Carrots. My favourite vegetable, and one I’ve found difficult to grow. That may be because I’ve always had gardens on heavy clay. But now all has changed, and I’m trying again. As the garden is still being prepared for any sort of planting, I thought I’d try a method of sowing I’ve not used before with carrots, and it neatly involves recycling. Hence, the great carrot experiment begins. It all starts with toilet roll tubes!
I’ve filled them with compost and placed one seed in each (a fiddly job to say the least!) These are of course going to allow plenty of depth for the carrots to send their roots straight down and will hopefully encourage long straight roots that don’t split. They’re now in the cold frame and I eagerly await germination. Once established, my intention is to plant them straight in the ground, very well watered, complete with tube. This means there will be no thinning out, so less chance of carrot root fly finding them, and gets around the fact that I’ve had to dig the soil close to planting, which usually causes roots splitting in carrots, as in the photo. Before you say anything, nature did this, not me!
I’ve also sown dwarf french beans, three to a five-inch pot in my conservatory (the holding spot for seedlings until the greenhouse is built). This method was taught by the late Geoff Hamilton, and he expected you’d be able to harvest from the pot in about June. That should save quite a lot of money, as we love our beans and they’re expensive, both in monetary and carbon terms when bought from the supermarket. Often they’re shipped in from abroad with a high carbon footprint and lots of packaging. Not ecologically sound, in my book. Everything I do here is based on organic growing, so our food costs the planet and us as little as possible and are as healthy for us as possible.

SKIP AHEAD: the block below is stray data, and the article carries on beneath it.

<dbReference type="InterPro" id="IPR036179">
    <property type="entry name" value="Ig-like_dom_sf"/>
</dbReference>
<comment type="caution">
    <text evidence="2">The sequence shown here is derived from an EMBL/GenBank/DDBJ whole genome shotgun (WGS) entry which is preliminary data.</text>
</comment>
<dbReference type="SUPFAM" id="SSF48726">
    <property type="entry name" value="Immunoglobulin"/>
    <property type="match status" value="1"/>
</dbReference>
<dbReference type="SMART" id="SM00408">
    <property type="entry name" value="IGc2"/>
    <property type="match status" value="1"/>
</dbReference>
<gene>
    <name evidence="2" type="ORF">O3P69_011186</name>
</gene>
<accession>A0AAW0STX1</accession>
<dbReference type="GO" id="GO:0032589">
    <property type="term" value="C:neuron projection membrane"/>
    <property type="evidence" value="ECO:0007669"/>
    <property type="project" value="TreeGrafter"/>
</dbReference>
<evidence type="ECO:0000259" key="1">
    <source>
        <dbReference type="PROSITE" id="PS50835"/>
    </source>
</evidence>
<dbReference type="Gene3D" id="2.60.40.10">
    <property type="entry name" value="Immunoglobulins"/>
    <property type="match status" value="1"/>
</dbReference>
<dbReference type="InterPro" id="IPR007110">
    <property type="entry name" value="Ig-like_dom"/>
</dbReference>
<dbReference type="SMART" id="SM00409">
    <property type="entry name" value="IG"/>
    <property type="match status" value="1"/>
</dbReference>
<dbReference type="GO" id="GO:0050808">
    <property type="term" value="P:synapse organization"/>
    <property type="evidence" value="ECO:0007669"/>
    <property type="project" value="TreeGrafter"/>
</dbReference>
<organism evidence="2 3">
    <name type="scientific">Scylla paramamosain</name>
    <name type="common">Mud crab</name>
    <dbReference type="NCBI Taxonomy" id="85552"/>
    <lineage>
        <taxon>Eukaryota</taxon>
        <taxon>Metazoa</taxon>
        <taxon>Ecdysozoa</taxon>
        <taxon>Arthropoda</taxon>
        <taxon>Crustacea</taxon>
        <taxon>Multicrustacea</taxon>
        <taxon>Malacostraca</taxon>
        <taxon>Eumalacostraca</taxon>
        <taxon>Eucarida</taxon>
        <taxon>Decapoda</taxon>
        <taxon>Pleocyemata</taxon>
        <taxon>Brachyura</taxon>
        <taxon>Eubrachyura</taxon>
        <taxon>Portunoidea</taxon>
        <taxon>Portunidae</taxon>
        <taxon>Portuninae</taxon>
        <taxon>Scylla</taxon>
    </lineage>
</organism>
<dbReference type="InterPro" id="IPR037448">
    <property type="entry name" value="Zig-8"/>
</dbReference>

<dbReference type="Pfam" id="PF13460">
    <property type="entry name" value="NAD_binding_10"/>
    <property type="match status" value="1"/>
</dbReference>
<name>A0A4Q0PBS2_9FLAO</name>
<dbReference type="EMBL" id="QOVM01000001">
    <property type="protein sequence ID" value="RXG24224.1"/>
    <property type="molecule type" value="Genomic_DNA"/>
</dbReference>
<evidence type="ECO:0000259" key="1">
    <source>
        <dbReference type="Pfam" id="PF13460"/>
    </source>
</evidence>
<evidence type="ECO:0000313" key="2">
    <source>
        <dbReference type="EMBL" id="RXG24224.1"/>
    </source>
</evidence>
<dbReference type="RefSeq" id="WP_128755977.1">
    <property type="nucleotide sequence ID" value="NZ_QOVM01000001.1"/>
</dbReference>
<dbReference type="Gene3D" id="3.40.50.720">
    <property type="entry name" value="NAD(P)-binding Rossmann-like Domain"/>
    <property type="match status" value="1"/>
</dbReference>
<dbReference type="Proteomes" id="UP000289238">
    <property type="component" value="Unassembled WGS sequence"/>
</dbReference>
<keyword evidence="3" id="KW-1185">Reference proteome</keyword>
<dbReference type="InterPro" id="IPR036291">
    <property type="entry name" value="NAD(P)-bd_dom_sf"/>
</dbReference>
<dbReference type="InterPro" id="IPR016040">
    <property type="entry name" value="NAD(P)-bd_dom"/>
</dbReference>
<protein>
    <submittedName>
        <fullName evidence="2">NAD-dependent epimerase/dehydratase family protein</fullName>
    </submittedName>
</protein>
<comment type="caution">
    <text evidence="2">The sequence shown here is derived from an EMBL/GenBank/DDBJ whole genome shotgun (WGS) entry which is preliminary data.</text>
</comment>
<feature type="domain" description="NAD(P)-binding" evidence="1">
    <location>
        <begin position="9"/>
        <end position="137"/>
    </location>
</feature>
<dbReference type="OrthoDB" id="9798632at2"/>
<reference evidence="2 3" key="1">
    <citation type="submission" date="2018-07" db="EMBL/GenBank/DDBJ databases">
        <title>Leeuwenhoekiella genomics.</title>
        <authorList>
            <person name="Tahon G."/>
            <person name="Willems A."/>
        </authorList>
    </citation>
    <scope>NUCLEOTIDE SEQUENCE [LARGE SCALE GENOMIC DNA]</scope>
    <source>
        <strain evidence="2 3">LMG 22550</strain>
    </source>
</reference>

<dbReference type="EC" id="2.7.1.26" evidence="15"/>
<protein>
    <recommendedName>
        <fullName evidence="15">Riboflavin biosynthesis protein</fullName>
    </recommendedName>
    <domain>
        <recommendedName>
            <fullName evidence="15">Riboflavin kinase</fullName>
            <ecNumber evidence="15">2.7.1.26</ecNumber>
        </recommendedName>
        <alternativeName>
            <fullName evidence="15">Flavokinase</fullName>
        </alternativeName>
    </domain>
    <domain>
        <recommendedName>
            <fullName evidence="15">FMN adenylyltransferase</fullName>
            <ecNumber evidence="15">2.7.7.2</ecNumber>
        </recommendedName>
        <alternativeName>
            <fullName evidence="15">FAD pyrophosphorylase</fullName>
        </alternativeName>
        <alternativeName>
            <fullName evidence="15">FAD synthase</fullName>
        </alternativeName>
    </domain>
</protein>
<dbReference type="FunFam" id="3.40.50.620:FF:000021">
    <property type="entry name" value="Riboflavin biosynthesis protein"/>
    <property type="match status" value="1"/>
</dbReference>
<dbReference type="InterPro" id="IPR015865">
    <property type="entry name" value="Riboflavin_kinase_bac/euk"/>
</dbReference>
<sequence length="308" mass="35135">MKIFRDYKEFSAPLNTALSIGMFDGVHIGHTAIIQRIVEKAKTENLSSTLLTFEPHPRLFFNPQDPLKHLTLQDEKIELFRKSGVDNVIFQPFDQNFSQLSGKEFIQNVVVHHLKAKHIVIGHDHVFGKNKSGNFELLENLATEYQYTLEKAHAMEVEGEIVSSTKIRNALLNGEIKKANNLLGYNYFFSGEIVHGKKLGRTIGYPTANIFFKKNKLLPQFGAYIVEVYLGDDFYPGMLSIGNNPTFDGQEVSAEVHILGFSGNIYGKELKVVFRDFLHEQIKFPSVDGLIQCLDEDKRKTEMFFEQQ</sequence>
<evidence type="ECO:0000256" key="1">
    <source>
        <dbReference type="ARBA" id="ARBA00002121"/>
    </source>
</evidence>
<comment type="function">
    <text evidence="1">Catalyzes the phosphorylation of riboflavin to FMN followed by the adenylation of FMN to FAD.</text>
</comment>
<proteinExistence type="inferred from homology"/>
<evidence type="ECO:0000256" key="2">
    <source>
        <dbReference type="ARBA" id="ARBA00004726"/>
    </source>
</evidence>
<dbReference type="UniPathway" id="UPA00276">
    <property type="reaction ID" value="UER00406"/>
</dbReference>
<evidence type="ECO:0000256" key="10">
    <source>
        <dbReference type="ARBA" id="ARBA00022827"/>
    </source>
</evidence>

Broad beans are through and in the cold frame, as is parsley. And yesterday I finally did some planting of herbs in the first bit of garden I’ve managed to clear and sort out. This patch is right next to the patio and barbeque, and handy for the kitchen, so perfect for part of my herb collection. I found out the previous owners did nothing out there, and lived in the house twelve years, so It was well overdue for an overhaul. While digging and sorting the plants that were in that border I found vine weevil, which I will treat with nematodes.
Herbs have always interested me not only because of the wonderful flavours you can put into a meal, but for their medicinal properties. Plants have always amazed me with their knack of survival, too. We know that a poppy-seed can germinate after 100 years in the soil, popping up the minute it is exposed to a bit of light. But the following report is truly astounding and shows firstly just how amazing seeds can be and how important plant medicine can be.
“Israeli researchers say they have succeeded in growing a date palm from a 2,000-year-old seed.”
Here’s the link for the full article from the BBC http://news.bbc.co.uk/1/hi/world/middle_east/4086348.stm
Fascinating stuff and possibly, in the future, new medicine from a previously extinct plant. Isn’t nature wonderful?